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Please see code as below:

"S".upto("Z") {|word| puts word}

It shows correct result.

But when I used .downto method, there was no result.

"Z".downto("S") {|word| puts word}


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Reason why String#downto or String#next does not exist: stackoverflow.com/questions/16716522/… – sawa Jul 10 '13 at 16:25
up vote 2 down vote accepted

it doesn't work because String doesn't have an downto method. It only has upto.

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OK!!Thanks a lot. but still confused~ Why just .upto is working! – aBloomer Jul 10 '13 at 16:18

There is no downto method on Strings in Ruby (even though there is such a method for numbers). (Check: http://ruby-doc.org/core-2.0/String.html)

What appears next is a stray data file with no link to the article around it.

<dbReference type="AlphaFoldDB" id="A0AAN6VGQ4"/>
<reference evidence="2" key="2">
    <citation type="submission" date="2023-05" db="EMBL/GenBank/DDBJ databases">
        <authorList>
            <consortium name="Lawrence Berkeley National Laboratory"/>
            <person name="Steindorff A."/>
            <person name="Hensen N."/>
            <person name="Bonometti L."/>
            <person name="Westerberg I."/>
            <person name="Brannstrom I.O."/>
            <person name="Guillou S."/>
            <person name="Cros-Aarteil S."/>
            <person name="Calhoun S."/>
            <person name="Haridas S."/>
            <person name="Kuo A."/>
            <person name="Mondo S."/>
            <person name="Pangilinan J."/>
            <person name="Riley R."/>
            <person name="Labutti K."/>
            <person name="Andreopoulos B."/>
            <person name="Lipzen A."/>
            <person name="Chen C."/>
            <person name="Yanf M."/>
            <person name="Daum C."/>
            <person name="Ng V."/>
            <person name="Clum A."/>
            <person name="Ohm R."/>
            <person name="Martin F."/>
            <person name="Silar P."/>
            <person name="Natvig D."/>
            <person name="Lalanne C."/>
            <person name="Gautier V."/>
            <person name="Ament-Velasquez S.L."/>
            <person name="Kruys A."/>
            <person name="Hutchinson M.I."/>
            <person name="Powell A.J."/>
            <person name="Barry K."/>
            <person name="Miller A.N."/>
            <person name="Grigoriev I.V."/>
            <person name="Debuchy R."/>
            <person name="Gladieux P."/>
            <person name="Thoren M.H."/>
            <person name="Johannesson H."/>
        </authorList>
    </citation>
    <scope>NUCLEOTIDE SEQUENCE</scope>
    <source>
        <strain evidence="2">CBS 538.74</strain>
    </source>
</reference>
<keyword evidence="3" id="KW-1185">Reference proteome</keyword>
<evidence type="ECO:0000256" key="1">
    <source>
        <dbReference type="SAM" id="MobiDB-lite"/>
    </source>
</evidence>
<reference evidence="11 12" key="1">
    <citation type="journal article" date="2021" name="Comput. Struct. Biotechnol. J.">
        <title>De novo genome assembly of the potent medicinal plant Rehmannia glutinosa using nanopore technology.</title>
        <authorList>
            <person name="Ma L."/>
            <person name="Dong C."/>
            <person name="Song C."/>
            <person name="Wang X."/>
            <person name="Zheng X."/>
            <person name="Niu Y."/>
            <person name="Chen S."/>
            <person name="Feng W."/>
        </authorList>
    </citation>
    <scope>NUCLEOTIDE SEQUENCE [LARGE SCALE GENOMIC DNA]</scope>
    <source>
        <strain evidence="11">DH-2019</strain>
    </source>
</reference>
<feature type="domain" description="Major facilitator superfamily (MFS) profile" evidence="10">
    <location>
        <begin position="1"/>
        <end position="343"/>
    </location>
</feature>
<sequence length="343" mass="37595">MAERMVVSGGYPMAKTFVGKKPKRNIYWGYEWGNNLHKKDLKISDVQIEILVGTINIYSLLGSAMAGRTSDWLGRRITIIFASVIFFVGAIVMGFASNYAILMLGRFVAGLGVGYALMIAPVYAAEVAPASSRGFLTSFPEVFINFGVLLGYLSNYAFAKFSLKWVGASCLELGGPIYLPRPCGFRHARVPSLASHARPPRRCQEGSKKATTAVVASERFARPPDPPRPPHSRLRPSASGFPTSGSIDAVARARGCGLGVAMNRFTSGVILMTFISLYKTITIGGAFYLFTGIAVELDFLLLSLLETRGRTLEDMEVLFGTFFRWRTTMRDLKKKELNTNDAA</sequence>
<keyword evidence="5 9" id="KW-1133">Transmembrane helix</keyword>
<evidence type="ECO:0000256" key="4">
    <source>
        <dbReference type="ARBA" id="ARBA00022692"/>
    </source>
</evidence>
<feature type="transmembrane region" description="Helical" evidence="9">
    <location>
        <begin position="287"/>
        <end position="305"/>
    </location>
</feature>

To that you may ask, "Why not?" And to that I have no answer.

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Haha~~i do! thanks – aBloomer Jul 10 '13 at 16:19

there no .downto method for a String object but you can do:

('S'..'Z').to_a.reverse.each {|word| puts word}


"S".upto("Z").to_a.reverse.each {|word| puts word}

to achieve the result you expected.

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ell, there's a good reason for this: there's no method with that name declared for the String Class! Remember to look for the documentation of classes/methods when you're not sure.

But there's a workaround, don't worry, just extend the class with your own method. My try would be:

class String
    def downto value
        v = value.upto self

puts "S".upto("Z").collect {|x| x}
puts "Z".downto("S").collect {|x| x}

Would render

Upto : ["S", "T", "U", "V", "W", "X", "Y", "Z"]
Downto: ["Z", "Y", "X", "W", "V", "U", "T", "S"]
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